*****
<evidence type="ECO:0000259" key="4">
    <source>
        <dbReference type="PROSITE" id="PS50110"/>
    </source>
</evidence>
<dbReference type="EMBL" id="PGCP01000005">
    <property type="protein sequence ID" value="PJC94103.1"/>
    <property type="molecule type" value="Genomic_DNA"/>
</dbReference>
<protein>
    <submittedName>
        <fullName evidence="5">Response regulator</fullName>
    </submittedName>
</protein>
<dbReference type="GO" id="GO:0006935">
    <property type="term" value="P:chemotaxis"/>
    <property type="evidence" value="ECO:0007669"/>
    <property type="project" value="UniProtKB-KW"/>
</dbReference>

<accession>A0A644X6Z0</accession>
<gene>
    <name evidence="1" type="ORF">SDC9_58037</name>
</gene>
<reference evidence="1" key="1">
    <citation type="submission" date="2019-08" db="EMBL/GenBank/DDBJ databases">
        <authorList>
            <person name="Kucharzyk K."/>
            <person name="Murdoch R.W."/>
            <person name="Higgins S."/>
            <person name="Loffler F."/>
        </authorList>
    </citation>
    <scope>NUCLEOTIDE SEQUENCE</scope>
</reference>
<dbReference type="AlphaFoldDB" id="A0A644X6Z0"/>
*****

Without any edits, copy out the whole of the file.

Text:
<evidence type="ECO:0000259" key="4">
    <source>
        <dbReference type="PROSITE" id="PS50110"/>
    </source>
</evidence>
<dbReference type="EMBL" id="PGCP01000005">
    <property type="protein sequence ID" value="PJC94103.1"/>
    <property type="molecule type" value="Genomic_DNA"/>
</dbReference>
<protein>
    <submittedName>
        <fullName evidence="5">Response regulator</fullName>
    </submittedName>
</protein>
<dbReference type="GO" id="GO:0006935">
    <property type="term" value="P:chemotaxis"/>
    <property type="evidence" value="ECO:0007669"/>
    <property type="project" value="UniProtKB-KW"/>
</dbReference>

<accession>A0A644X6Z0</accession>
<gene>
    <name evidence="1" type="ORF">SDC9_58037</name>
</gene>
<reference evidence="1" key="1">
    <citation type="submission" date="2019-08" db="EMBL/GenBank/DDBJ databases">
        <authorList>
            <person name="Kucharzyk K."/>
            <person name="Murdoch R.W."/>
            <person name="Higgins S."/>
            <person name="Loffler F."/>
        </authorList>
    </citation>
    <scope>NUCLEOTIDE SEQUENCE</scope>
</reference>
<dbReference type="AlphaFoldDB" id="A0A644X6Z0"/>